Arkansas quarterback Ty Storey carries the ball against Mississippi during the first half of an NCAA college football game Saturday, Oct. 13, 2018, in Little Rock, Ark. (AP Photo/Michael Woods)
Arkansas quarterback Ty Storey carries the ball against Mississippi during the first half of an NCAA college football game Saturday, Oct. 13, 2018, in Little Rock, Ark. (AP Photo/Michael Woods)

FAYETTEVILLE, Ark. (AP) — Even in a year full of one disheartening setback after another, Arkansas' second-half collapse in a loss to Mississippi last week had a particular sting to it.

The Razorbacks (1-6) appeared well on their way to earning their first Southeastern Conference victory under first-year coach Chad Morris, right up until the Rebels rallied from 17 points down for the win.

Arkansas will have its best chance at ending a six-game losing streak — and perhaps its last win of the season — when it steps out of SEC play for the final time this season against Tulsa (1-5) on Saturday.

It's a chance for Morris to show what things might look like for the Razorbacks once he restocks a talent-depleted roster, and it's an opportunity for players to earn a much-needed bit of praise in an otherwise difficult season.

"We're hanging in there fine," freshman defensive back Jarques McClellion said. "It's just a storm we're in right now, so we've just got to know it's going to blow by and we've always got to believe in each other, no matter what happens."

Arkansas lost three of its most productive offensive players to injuries during the loss to Ole Miss, with quarterback Ty Storey and running backs Rakeem Boyd and Devwah Whaley exiting before and during the second-half collapse. Storey and Boyd returned to practice this week and are expected to play against the Golden Hurricane, but Whaley had ankle surgery and is out for the immediate future.

They will face a Tulsa team that's much-improved defensively from last year's 10-loss team, but one that's lost several close contests during its five-game losing streak — including a 25-24 setback against USF last week.

"Guys are being very resilient; we've stayed tight together," Golden Hurricane coach Philip Montgomery said. "Knowing that we're close, we've just got to take that next step and get over the hump."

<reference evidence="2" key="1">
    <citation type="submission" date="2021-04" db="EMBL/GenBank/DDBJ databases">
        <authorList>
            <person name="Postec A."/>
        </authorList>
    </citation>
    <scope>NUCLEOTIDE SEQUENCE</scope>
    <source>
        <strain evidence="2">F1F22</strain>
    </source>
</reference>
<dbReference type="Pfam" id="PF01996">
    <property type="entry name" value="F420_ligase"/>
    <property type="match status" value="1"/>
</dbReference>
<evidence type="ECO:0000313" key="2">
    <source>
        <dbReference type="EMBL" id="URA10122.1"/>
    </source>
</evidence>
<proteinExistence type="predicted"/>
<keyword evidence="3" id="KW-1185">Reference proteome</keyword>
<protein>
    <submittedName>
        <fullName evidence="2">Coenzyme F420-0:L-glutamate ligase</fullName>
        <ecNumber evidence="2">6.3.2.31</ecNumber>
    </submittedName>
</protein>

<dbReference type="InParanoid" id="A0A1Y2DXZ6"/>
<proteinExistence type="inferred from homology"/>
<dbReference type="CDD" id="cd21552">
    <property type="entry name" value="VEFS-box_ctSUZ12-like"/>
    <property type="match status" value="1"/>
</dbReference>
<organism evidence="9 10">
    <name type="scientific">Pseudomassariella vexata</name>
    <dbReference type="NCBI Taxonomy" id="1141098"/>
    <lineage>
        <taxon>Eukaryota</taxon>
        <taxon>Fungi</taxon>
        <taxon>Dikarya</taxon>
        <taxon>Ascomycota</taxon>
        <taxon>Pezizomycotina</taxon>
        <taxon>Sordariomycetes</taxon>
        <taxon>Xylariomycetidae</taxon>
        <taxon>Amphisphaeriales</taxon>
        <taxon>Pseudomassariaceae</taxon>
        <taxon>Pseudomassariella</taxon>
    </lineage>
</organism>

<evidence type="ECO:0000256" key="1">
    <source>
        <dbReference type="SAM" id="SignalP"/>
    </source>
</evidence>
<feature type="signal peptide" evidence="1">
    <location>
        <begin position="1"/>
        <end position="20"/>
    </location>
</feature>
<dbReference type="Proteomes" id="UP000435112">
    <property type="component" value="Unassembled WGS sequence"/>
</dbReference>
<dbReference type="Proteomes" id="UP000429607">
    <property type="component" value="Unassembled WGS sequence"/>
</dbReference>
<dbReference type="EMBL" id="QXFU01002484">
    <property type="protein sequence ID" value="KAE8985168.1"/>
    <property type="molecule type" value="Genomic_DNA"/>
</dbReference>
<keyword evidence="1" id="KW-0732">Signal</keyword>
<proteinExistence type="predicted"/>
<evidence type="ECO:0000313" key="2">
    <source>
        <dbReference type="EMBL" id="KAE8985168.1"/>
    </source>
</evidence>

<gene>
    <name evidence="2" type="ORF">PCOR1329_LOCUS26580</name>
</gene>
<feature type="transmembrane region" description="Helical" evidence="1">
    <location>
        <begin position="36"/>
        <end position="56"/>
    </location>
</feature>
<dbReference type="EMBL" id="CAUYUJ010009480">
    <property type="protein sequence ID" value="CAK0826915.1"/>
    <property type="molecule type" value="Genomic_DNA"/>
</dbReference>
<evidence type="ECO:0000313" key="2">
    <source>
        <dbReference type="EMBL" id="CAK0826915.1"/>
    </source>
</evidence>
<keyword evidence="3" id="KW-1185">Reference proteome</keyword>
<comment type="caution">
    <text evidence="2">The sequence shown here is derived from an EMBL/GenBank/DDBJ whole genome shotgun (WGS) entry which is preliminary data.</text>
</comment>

Arkansas cornerback Ryan Pulley was ejected in the final minute of last week's loss to Ole Miss, and Morris said "there will be some game time missed" against Tulsa as a result. The junior has two interceptions this season for the Razorbacks.


Morris made his transition from being a high school coach in Texas to the collegiate level when he was the offensive coordinator at Tulsa in 2010. The Arkansas coach was there for one season before moving to the same position at Clemson. He said Tulsa is "a very special place," and that the hard-luck Golden Hurricane is having a similar season to the Razorbacks.

"They're better than their record," Morris said. "We know we'll have our work cut out for us."


Tulsa has two of the top young running backs in the American Athletic Conference in sophomores Shamari Brooks and Corey Taylor II. The duo has combined to rush for nearly 900 yards this season despite each missing one game with injuries, and Brooks had 100 yards on the ground in last week's loss.

"I think they're both guys that understand what we're doing offensively," Montgomery said. "They run with the type of passion that you want them to possess."


Arkansas sophomore Rakeem Boyd leads the Razorbacks with 403 yards rushing this season and has reached 100 yards on the ground in each of his last two games. Boyd had 109 yards rushing last week on just seven carries, highlighted by a 69-yard touchdown run, before exiting the game with a back injury in the second quarter.


Tulsa was 2-10 last season after winning 10 games a year before in 2016, thanks in large part to the struggles of a defensive unit that allowed an average of 44 points per game through the first six games of last year. This season, the Golden Hurricane has improved on that side of the ball — allowing 30.2 points per game — but it hasn't been enough to help turn things around in Montgomery's fourth season.


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